County of San Diego v. Commission on State Mandates

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In this case centering around who pays for the duties the Sexually Violent Predators Act (SVPA), Cal. Welf. & Inst. Code 6600 et seq., imposes on county governments, the Supreme Court held that the Commission on State Mandates erred when it treated The Sexual Predator Punishment and Control Act: Jessica’s Law (Proposition 83) as a basis for terminating the State’s obligation to reimburse county governments for the costs of implementing the SVPA. Originally, the State was obligated to reimburse county governments for the costs of implementing the SVPA. In 2011, the Commission identified six county duties that no longer constituted reimbursable state mandates. Six counties (the Counties) filed a petition for writ of administrative mandate and a complaint for declaratory relief challenging this decision. The superior court denied relief, but the Court of Appeal reversed. The Supreme Court affirmed, holding that simply because certain provisions of the SVPA had been restated without substantive change in Proposition 83, the Commission erred when it treated the initiative as a basis for terminating the State’s obligation to reimburse the Counties. The Court remanded the matter for the Commission to determine how the initiative’s expanded definition of an SVP may affect the State’s obligation to reimburse the Counties. View "County of San Diego v. Commission on State Mandates" on Justia Law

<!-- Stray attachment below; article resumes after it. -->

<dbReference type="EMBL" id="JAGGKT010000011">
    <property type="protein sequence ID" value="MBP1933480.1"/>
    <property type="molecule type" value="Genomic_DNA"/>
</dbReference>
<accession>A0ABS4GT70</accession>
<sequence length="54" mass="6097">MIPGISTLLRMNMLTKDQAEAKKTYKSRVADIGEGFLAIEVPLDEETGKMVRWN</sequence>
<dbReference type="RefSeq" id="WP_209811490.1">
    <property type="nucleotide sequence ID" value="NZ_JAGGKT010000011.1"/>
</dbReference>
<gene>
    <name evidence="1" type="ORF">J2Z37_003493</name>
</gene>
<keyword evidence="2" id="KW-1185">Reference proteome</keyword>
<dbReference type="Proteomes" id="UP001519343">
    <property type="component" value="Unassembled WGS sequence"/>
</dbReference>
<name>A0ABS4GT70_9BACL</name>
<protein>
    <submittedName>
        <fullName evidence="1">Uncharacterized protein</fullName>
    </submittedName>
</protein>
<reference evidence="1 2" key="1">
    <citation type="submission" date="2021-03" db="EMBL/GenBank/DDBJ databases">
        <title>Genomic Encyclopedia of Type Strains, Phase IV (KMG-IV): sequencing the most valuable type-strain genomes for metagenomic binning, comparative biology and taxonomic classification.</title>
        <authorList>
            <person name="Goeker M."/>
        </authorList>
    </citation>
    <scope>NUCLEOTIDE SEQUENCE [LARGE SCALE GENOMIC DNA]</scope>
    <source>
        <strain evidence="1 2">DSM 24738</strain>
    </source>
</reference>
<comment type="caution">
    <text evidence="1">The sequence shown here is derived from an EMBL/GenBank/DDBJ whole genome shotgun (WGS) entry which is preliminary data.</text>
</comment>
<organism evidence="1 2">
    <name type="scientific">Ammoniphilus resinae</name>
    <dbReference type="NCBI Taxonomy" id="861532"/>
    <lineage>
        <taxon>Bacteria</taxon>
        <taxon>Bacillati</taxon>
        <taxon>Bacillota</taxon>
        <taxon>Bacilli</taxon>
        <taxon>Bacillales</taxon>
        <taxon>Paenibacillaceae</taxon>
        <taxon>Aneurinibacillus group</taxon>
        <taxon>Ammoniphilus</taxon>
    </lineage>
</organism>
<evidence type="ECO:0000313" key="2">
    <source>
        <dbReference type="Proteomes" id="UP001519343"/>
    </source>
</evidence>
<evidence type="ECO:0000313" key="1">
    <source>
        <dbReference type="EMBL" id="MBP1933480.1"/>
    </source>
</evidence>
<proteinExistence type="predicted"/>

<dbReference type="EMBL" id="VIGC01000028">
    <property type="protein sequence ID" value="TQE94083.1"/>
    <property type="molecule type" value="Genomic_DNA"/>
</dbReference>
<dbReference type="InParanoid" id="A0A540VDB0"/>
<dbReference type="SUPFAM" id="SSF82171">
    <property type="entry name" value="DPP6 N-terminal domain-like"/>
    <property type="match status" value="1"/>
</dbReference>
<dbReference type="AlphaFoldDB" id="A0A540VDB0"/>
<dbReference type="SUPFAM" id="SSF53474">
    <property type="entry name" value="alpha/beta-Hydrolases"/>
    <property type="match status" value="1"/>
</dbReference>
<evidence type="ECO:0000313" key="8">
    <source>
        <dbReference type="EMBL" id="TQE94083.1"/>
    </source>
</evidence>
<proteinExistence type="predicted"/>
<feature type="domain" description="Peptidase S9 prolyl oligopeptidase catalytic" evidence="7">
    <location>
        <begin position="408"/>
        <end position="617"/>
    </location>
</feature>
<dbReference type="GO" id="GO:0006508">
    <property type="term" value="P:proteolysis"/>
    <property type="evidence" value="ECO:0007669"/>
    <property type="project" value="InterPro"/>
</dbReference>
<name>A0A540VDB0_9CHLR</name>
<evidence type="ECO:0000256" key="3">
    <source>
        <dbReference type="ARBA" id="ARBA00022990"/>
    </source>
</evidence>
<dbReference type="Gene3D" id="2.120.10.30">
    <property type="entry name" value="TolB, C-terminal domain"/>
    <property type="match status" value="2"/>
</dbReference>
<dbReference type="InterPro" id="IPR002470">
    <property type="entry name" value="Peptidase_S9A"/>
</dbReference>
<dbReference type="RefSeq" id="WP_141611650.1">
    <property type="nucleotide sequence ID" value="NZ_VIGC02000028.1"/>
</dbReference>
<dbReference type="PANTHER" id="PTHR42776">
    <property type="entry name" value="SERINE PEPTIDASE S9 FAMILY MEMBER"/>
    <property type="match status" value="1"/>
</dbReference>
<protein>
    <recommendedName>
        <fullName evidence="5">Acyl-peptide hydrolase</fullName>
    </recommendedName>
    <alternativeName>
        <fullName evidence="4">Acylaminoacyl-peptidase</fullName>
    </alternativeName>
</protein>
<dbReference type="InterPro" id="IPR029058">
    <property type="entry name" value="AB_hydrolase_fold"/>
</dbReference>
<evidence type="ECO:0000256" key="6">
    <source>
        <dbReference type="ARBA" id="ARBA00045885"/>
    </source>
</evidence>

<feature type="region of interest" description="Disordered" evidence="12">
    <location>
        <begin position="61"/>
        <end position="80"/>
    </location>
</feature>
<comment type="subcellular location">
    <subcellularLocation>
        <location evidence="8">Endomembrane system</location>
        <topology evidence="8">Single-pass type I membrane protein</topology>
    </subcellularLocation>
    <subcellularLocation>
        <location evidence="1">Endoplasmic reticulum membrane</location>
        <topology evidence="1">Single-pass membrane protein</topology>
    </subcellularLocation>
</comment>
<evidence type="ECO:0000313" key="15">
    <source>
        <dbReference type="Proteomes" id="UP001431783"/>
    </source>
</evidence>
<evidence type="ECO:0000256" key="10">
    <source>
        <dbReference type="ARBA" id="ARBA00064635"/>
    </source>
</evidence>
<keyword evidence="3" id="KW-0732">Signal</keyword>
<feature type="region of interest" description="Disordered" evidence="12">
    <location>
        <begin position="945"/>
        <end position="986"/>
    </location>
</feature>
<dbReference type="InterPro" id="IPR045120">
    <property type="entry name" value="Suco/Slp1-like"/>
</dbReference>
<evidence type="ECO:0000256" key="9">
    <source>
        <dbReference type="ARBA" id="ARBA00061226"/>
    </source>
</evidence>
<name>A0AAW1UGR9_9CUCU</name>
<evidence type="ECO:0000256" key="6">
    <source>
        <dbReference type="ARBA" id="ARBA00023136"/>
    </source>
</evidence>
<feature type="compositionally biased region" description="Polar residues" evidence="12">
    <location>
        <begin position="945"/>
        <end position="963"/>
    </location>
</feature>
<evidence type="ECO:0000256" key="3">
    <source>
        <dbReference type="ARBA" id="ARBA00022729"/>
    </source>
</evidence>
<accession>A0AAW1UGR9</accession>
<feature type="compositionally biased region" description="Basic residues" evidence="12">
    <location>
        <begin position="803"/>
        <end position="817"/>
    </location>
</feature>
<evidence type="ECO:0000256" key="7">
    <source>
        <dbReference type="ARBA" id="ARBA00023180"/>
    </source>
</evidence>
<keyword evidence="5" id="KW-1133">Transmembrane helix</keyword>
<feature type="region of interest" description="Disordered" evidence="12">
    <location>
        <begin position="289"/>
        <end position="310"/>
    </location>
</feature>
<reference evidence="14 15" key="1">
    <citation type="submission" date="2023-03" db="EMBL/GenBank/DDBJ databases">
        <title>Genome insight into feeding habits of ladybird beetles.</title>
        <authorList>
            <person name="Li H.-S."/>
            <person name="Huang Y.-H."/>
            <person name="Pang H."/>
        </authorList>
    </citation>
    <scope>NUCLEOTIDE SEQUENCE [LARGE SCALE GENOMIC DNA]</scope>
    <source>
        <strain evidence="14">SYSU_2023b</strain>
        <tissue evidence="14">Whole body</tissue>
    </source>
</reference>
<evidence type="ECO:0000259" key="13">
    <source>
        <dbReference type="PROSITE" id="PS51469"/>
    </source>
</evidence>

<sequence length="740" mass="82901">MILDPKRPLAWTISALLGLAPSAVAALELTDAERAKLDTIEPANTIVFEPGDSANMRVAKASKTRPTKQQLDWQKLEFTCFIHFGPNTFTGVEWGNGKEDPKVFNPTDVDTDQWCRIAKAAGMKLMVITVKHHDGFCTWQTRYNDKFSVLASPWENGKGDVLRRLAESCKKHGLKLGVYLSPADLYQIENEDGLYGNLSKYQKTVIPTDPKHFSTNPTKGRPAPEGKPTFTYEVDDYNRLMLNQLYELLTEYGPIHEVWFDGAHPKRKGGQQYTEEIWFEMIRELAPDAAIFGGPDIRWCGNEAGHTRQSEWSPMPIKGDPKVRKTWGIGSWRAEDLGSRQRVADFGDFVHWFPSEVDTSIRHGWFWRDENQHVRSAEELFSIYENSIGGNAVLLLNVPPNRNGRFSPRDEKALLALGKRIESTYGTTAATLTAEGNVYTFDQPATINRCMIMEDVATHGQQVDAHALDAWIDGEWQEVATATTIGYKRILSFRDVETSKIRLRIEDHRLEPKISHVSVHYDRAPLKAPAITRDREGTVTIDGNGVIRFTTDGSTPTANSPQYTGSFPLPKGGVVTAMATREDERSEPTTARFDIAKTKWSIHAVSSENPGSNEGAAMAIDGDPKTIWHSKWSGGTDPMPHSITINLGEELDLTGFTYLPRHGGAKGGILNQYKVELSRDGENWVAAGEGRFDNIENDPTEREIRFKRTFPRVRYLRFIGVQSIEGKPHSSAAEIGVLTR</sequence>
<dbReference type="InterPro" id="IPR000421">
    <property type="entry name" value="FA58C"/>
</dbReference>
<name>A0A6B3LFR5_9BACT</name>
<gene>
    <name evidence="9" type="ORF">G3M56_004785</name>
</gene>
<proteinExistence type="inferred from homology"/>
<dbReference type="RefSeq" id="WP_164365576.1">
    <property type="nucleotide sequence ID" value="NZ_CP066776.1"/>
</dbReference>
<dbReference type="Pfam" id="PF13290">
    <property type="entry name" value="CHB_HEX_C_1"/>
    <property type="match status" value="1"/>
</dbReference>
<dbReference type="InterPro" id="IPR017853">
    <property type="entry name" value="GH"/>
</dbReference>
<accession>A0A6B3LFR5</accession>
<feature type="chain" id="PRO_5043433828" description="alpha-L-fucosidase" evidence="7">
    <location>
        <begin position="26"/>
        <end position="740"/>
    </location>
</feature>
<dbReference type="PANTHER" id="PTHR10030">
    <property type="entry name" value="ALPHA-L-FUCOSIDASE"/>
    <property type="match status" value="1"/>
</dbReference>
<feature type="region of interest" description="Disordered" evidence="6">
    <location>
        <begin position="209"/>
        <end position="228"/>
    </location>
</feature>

Posted in: Criminal Law

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